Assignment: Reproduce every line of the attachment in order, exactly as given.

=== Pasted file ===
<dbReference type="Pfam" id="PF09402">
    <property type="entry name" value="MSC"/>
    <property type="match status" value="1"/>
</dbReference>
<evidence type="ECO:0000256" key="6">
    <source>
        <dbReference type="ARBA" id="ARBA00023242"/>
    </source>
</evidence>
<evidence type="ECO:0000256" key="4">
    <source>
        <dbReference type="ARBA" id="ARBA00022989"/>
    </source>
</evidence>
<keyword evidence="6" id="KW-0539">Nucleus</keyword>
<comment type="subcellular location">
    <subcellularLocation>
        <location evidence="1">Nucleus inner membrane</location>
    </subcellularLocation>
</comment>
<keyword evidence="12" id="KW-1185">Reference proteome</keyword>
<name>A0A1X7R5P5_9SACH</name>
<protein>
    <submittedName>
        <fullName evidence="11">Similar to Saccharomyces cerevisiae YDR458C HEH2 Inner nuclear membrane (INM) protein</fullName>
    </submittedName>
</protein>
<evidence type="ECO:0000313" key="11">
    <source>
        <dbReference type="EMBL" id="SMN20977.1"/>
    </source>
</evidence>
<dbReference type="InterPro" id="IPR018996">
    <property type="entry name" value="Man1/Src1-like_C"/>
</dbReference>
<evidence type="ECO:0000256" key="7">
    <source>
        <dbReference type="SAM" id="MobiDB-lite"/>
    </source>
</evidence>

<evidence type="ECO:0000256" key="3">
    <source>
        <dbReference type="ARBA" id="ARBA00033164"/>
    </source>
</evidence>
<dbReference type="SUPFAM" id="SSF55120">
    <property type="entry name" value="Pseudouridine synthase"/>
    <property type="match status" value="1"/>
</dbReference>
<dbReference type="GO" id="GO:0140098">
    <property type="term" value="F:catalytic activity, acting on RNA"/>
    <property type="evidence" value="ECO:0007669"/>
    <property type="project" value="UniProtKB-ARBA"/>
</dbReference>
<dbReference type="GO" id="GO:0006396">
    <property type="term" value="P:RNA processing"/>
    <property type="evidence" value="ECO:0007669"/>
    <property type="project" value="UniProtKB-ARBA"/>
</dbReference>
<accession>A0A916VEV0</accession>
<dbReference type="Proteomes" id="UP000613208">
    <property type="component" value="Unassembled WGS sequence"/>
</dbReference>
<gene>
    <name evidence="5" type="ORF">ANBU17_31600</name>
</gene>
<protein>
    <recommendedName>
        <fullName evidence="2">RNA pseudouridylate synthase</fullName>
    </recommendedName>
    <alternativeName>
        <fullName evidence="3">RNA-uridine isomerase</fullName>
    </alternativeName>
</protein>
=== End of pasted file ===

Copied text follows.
<dbReference type="Pfam" id="PF09402">
    <property type="entry name" value="MSC"/>
    <property type="match status" value="1"/>
</dbReference>
<evidence type="ECO:0000256" key="6">
    <source>
        <dbReference type="ARBA" id="ARBA00023242"/>
    </source>
</evidence>
<evidence type="ECO:0000256" key="4">
    <source>
        <dbReference type="ARBA" id="ARBA00022989"/>
    </source>
</evidence>
<keyword evidence="6" id="KW-0539">Nucleus</keyword>
<comment type="subcellular location">
    <subcellularLocation>
        <location evidence="1">Nucleus inner membrane</location>
    </subcellularLocation>
</comment>
<keyword evidence="12" id="KW-1185">Reference proteome</keyword>
<name>A0A1X7R5P5_9SACH</name>
<protein>
    <submittedName>
        <fullName evidence="11">Similar to Saccharomyces cerevisiae YDR458C HEH2 Inner nuclear membrane (INM) protein</fullName>
    </submittedName>
</protein>
<evidence type="ECO:0000313" key="11">
    <source>
        <dbReference type="EMBL" id="SMN20977.1"/>
    </source>
</evidence>
<dbReference type="InterPro" id="IPR018996">
    <property type="entry name" value="Man1/Src1-like_C"/>
</dbReference>
<evidence type="ECO:0000256" key="7">
    <source>
        <dbReference type="SAM" id="MobiDB-lite"/>
    </source>
</evidence>

<evidence type="ECO:0000256" key="3">
    <source>
        <dbReference type="ARBA" id="ARBA00033164"/>
    </source>
</evidence>
<dbReference type="SUPFAM" id="SSF55120">
    <property type="entry name" value="Pseudouridine synthase"/>
    <property type="match status" value="1"/>
</dbReference>
<dbReference type="GO" id="GO:0140098">
    <property type="term" value="F:catalytic activity, acting on RNA"/>
    <property type="evidence" value="ECO:0007669"/>
    <property type="project" value="UniProtKB-ARBA"/>
</dbReference>
<dbReference type="GO" id="GO:0006396">
    <property type="term" value="P:RNA processing"/>
    <property type="evidence" value="ECO:0007669"/>
    <property type="project" value="UniProtKB-ARBA"/>
</dbReference>
<accession>A0A916VEV0</accession>
<dbReference type="Proteomes" id="UP000613208">
    <property type="component" value="Unassembled WGS sequence"/>
</dbReference>
<gene>
    <name evidence="5" type="ORF">ANBU17_31600</name>
</gene>
<protein>
    <recommendedName>
        <fullName evidence="2">RNA pseudouridylate synthase</fullName>
    </recommendedName>
    <alternativeName>
        <fullName evidence="3">RNA-uridine isomerase</fullName>
    </alternativeName>
</protein>